THE  GREAT ZIMBABWEAN’S  CULTURE

  THE  GREAT ZIMBABWEAN'S  CULTURE
The white man is not indigenous to Africa, Africa is for Africans; Zimbabwe is for  Zimbabweans”. The remains of early humans, dating back 500,000 years, have been discovered in present-day Zimbabwe”. Zimbabwe is named after Great Zimbabwe,
the twelfth to fifteenth-century stone-built capital of the Rozwi Shona dynasty. the name is thought to be derived from “dzamba dza mabwe” (great stone houses or “dzamba walfe (esteemed houses).
Zimbabwe is a landlocked country in south-central africa.because of the impact of its Colonial history on the nation’s political, economic, and socio-cultural life it generally is identified more with southern Africa than with central Africa. it is a landlocked country of 242,700 square miles, 390,580square kilometers between the Zambezi River to the north, and the Limpopo River to the South, it is bordered by Mozambique, South-Africa, Botswana, Namibia, and Zambia.
The  African population of Zimbabwe is made up of at least ten ethnic groups, each speaking a different language. The two largest are the Shona and Ndebele. The Shona people make up about 60 percent of the population. They are well known for their skill in working with iron, gold, and copper. the country is known for its rich tradition of stone sculpture and for its natural tourist attractions such as the Great Zimbabwe Falls and Victoria Falls.
It was a British colony known as Rhodesia from 1896 until 1980. The capital, Harare is located in Mashonaland, which covers the Eastern two-thirds of the country and is the area where most Shona speaking people live. the second city Bulawayo,is in Mat abeland in the west, where most ndebele speaking people live.
Zimbabwe is one of the very fortunate countries in southern Africa to have basic education, especially for young people, Education is seen as valuable since it can be the way to a good job.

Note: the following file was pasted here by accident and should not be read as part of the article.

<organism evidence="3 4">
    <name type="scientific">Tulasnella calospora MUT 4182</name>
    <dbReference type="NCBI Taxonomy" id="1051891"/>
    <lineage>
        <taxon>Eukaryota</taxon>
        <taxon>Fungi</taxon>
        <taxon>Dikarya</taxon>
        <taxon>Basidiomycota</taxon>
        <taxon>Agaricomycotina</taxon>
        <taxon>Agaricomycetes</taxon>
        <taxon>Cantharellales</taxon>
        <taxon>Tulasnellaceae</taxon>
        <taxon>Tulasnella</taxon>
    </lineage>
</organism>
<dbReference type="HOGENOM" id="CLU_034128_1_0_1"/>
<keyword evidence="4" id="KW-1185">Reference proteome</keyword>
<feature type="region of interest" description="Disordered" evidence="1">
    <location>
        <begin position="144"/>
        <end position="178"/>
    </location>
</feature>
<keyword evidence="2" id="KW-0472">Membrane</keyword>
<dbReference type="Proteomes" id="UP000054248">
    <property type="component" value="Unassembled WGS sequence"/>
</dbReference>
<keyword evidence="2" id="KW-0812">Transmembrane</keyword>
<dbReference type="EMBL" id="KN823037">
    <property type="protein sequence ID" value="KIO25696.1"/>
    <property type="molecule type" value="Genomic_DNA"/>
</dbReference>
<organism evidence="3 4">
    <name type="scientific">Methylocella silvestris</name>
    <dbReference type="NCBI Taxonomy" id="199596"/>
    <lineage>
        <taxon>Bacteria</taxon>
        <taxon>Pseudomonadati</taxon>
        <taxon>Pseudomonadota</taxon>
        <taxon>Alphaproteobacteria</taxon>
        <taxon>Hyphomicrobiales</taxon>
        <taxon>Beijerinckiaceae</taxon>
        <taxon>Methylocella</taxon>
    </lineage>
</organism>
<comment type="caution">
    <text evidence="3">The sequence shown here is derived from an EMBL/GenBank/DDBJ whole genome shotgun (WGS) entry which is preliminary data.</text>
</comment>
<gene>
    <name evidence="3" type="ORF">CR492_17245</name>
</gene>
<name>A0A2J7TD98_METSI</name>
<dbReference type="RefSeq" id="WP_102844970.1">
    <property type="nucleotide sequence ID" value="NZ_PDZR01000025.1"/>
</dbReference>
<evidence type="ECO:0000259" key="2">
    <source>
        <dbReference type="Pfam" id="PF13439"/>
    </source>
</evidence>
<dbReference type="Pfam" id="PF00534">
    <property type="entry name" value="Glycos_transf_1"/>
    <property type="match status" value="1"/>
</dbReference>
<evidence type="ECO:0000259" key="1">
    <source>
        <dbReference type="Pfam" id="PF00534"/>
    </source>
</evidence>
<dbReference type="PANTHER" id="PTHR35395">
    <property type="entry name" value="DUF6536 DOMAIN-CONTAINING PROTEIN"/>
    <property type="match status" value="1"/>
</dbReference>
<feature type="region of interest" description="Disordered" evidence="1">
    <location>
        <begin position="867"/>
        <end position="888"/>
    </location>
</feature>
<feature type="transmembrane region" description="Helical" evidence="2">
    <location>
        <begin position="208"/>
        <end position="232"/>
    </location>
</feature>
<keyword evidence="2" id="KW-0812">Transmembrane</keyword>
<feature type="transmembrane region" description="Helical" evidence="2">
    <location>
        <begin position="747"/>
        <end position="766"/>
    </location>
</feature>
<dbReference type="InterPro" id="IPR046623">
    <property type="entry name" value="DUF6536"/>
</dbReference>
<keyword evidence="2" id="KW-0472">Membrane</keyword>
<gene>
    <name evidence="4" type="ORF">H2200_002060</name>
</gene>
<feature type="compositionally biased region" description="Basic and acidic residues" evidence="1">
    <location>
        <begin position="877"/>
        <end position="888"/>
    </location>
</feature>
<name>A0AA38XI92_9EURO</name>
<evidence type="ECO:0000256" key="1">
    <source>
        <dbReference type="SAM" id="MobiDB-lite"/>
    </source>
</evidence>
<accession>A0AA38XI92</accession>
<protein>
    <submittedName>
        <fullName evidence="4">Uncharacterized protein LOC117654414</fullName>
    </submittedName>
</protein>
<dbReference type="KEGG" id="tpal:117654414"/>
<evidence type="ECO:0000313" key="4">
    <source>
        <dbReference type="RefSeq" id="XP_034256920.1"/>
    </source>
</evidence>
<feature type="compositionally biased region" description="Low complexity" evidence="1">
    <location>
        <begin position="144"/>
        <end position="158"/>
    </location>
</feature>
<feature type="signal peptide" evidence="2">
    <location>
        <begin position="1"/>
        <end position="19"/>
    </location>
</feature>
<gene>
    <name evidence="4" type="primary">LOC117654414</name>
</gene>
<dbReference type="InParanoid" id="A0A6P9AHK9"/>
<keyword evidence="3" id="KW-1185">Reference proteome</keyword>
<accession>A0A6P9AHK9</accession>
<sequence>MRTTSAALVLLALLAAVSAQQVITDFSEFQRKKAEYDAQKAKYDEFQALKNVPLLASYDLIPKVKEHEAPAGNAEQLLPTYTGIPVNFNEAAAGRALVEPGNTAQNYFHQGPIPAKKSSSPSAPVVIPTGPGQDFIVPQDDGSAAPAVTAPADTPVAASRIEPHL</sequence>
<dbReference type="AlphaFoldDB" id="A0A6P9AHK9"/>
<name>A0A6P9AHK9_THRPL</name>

Parents are usually willing to spend money on the education of their children as an investment in the future. Marriage is an important rite of passage and a sacred practice through which the living are connected to their ancestors.
So, while ancestor worship is the most common religious practice, Christianity and Islam are also observed. In fact, about 75 percent of the population observes either Christianity or Islam.
Their staple, or basic, food is called sadza. It is made of cornmeal and eaten with vegetables or meat (particularly beef and chicken). there are taboos (restrictions) associated with certain types of foods.
In some parts, certain foods are eaten only when they are in season. For instance, the amaN-debele discourages the eating of corn on the cob outside its season. Most ethnic groups also discourage people from eating animal, plant, or another form of food that has their family name. For instance, if one’s family name is Nkomo (meaning “cattle,” “cows,” or “oxen”), one is not supposed to eat beef.  When a woman is menstruating, she is not supposed to drink milk because it is believed that doing so might harm cows and calves.
In conclusion; it is important for us to respect and appreciate other people’s cultures, no culture should be ostracized in any way or form. By so doing we uplift ours too. According to Robert Mugabe former Zimbabwe president he said “The white man is not indigenous to Africa, Africa is for Africans; Zimbabwe is for  Zimbabweans”.
meaning that Zimbabwe may not be a beach of paradise destination, but the warm weather, clear skies, and sheer natural beauty resorts make it a unique and notable place to visit “why not give it a try?

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